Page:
With Jon Clements from Metamorphic PR who provides professionally managed B2B PR and marketing communications.
Public Relations (PR) is an important area of marketing communications. Often taken to mean press releases, there is much more to it than that.
PR has two main purposes:
- Building and protecting reputation
- Establishing relationships
Broadly speaking marketing communications is aimed at customers. PR deals with all the groups of people interested in your business. Often referred to as stakeholders, these groups include investors, legislators, existing and potential employees, the local community, influencers and so the list goes on.
The Chartered Institute of Public Relations defines PR as “….. the planned and sustained effort to establish and maintain goodwill and mutual understanding between an organisation and its publics.”
PR isn’t about audiences loving you. It’s about understanding and engagement. No-one is going to love HMRC yet a lot of people need to know and understand the organisation.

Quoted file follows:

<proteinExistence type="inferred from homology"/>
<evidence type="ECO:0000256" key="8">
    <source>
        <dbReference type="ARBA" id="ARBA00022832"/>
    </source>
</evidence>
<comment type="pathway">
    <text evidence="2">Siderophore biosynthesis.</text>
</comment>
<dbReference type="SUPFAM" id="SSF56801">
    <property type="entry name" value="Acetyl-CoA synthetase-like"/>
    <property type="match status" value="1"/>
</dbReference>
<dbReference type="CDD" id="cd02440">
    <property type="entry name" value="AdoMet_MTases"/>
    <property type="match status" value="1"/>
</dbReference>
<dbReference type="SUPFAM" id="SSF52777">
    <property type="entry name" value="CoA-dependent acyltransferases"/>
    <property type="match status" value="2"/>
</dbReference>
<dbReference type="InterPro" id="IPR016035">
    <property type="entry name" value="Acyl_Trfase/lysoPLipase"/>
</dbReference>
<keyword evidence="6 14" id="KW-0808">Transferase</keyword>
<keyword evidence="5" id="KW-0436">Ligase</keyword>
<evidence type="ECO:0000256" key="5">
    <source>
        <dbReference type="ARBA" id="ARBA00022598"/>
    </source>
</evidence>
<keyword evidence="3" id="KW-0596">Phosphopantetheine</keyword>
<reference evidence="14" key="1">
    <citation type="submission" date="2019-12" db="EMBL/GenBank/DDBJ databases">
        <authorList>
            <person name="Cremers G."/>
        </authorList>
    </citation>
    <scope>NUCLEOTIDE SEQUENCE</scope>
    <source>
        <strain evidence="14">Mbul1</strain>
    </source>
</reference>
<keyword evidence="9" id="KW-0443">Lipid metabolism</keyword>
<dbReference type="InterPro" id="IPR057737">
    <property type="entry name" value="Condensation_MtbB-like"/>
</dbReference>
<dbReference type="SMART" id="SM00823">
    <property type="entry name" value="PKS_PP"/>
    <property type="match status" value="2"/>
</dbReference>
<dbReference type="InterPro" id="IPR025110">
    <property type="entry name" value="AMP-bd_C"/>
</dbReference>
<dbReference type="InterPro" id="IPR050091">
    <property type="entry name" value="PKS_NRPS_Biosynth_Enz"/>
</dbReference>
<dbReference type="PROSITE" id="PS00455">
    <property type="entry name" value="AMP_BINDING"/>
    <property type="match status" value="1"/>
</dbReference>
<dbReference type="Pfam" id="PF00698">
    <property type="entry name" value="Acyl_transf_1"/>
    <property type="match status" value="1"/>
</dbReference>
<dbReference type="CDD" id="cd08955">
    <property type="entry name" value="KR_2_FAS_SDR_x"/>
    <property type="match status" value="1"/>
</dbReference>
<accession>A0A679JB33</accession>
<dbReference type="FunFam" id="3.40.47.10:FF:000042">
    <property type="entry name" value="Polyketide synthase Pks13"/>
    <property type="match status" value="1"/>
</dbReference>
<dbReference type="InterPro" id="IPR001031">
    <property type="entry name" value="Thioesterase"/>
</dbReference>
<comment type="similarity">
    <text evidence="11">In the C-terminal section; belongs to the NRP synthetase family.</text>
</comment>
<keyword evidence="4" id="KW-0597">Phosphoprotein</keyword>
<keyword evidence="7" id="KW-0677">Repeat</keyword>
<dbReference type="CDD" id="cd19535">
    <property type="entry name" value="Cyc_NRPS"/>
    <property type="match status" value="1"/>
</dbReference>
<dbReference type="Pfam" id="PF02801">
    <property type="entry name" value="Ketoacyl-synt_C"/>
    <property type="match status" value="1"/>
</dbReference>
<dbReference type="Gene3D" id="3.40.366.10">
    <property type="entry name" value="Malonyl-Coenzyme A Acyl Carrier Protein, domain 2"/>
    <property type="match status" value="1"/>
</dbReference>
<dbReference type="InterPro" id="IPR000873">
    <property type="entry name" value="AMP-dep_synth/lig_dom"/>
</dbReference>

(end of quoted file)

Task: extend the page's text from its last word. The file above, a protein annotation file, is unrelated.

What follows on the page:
For big companies PR is an integral part of crisis management. Bad things happen and journalists descend. “No comment” is an invitation to look elsewhere for the news. So effectively managing a situation is also about giving the press the version of the story you want to be printed.
Most SMEs are less likely to face the press in adversarial circumstances. PR isn’t just about news – the new product launch, the exhibition and the conference paper. That’s one reason people don’t get involved with PR – they think they have nothing new to say.
Yet PR like all marketing communications is a commitment to communicate regularly. It is about having something meaningful to say. That’s often about providing something useful. It could be white papers or blogs, it could be solutions to common problems, it could be good advice and/or it could be becoming the authority on a topic related to your business.
With the advent of the Internet and social media, stakeholders now talk back. There’s an enormous opportunity to engage in a positive way. The best communication, which leads to mutual understanding, is a two way process.